In ancient times, flower bulbs were widely used as medicine and an aphrodisiac. Interestingly, ancient people also often ate them; however, it was a delicacy of the upper classes.
The most popular was sea onion, which was treated as an aphrodisiac and medicine. It was added to wine or vinegar for medicinal purposes, as mentioned by Pliny the Elder. Ovid and Varro, in turn, claim that chewing flower bulbs improve potency.
In ancient times, bulbs of grape hyacinth, tassel hyacinth or even poison lily were also popular.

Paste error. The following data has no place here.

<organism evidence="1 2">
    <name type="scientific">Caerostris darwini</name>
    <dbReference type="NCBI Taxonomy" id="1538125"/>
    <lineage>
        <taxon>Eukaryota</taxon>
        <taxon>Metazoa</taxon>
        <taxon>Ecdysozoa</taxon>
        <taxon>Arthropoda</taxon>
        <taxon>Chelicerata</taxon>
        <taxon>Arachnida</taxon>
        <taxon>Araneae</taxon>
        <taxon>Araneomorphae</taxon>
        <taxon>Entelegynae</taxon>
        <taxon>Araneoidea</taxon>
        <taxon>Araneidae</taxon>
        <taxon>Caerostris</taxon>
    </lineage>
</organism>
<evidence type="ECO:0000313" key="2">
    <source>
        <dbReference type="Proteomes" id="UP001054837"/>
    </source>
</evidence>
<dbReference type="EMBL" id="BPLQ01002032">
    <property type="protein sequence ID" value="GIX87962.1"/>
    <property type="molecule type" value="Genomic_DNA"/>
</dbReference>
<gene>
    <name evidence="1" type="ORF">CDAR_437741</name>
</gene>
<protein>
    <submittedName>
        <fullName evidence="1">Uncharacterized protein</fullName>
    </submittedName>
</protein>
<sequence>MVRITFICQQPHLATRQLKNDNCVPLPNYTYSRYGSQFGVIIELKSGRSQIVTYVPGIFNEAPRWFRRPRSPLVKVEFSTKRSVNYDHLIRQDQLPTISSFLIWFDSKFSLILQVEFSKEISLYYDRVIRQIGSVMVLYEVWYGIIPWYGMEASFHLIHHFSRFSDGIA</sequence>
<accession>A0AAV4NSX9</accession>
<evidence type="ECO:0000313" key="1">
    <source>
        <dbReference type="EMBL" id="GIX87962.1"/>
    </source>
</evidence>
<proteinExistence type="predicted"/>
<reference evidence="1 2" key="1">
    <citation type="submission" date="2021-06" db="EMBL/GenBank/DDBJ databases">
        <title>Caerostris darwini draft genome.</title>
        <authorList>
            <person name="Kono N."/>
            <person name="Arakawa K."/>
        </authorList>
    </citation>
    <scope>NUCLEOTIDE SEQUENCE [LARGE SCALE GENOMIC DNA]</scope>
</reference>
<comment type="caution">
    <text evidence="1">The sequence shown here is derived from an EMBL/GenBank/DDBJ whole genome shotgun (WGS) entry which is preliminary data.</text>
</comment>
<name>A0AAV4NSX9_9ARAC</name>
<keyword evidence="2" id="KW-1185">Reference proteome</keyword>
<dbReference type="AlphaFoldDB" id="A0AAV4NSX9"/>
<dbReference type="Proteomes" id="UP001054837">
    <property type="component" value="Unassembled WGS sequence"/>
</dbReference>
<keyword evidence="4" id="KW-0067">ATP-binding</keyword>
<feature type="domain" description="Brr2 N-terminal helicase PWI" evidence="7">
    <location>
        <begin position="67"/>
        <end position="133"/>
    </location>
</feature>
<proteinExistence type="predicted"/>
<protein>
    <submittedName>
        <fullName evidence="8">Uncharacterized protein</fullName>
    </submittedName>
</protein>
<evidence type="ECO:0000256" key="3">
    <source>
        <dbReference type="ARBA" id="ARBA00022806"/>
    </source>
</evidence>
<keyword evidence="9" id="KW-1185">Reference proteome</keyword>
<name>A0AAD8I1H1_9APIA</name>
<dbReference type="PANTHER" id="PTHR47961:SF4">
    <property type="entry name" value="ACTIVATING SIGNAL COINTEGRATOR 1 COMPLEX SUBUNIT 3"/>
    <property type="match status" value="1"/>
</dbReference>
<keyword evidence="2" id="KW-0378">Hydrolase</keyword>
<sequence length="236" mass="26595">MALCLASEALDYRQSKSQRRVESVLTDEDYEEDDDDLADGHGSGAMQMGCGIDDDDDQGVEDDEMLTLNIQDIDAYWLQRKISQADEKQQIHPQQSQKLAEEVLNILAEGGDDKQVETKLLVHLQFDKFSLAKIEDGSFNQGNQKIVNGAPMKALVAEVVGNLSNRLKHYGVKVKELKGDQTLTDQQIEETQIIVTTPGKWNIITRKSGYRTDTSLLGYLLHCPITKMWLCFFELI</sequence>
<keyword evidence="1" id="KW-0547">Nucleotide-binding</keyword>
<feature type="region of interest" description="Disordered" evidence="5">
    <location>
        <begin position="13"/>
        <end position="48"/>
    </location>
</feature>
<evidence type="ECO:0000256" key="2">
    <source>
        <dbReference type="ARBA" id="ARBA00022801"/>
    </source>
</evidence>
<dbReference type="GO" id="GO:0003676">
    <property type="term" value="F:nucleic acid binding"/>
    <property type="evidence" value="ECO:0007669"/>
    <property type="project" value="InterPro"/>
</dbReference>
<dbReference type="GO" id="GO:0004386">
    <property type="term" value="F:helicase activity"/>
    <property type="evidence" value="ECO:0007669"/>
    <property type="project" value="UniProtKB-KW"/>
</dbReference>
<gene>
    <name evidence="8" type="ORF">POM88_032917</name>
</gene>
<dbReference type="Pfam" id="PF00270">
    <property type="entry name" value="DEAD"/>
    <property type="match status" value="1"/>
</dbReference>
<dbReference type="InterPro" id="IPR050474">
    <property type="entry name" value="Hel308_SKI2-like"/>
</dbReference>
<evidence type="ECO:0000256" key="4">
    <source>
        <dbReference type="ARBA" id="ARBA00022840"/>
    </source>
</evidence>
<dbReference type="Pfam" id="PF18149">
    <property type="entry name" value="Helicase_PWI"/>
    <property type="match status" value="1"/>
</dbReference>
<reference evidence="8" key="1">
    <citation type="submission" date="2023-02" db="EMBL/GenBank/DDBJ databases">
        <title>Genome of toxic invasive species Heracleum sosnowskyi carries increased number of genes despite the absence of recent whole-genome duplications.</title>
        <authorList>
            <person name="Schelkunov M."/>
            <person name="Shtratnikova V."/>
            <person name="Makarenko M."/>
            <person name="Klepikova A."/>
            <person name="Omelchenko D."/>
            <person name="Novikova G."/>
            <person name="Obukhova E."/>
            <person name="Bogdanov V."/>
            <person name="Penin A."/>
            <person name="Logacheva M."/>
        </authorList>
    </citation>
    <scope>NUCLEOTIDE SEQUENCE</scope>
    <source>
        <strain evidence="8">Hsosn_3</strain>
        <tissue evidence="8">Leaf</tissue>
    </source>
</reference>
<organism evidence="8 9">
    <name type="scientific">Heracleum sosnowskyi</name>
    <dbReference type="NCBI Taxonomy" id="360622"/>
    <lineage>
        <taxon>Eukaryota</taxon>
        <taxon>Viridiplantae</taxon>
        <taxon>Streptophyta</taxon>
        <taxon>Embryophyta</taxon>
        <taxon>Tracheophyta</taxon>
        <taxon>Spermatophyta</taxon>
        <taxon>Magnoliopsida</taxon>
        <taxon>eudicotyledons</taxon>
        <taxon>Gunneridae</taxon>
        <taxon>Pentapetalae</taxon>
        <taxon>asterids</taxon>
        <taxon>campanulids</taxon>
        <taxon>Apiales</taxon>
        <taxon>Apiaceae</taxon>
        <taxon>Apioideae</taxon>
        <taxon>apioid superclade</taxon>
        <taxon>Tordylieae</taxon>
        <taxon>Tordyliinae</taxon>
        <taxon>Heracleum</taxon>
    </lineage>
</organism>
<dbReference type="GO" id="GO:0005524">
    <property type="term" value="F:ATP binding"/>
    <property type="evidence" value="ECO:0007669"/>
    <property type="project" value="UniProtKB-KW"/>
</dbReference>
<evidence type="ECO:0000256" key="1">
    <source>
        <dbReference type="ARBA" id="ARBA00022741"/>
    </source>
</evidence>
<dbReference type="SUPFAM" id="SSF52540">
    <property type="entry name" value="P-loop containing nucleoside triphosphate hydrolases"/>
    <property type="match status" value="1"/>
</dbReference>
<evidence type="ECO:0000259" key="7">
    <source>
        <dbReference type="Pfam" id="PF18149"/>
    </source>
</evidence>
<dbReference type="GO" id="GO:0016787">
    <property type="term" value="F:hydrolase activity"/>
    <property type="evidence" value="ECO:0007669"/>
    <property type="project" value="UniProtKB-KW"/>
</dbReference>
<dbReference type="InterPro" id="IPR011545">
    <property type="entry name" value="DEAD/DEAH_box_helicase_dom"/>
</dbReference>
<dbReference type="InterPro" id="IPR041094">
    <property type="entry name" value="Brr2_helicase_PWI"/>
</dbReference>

The Roman physician Galen recommended the use of flower bulbs along with lentil soup, which supposedly gives a pleasant warming effect during frosty weather. Many recipes for the use of flower bulbs have also been preserved in the famous culinary book of Apicius – “De re coquinaria”. One of the recipes advises boiling the flower bulbs, then crushing them in a pan, and add thyme, oregano, honey, vinegar, defrutum, dates, garum and a little olive oil. Then sprinkle with pepper and serve.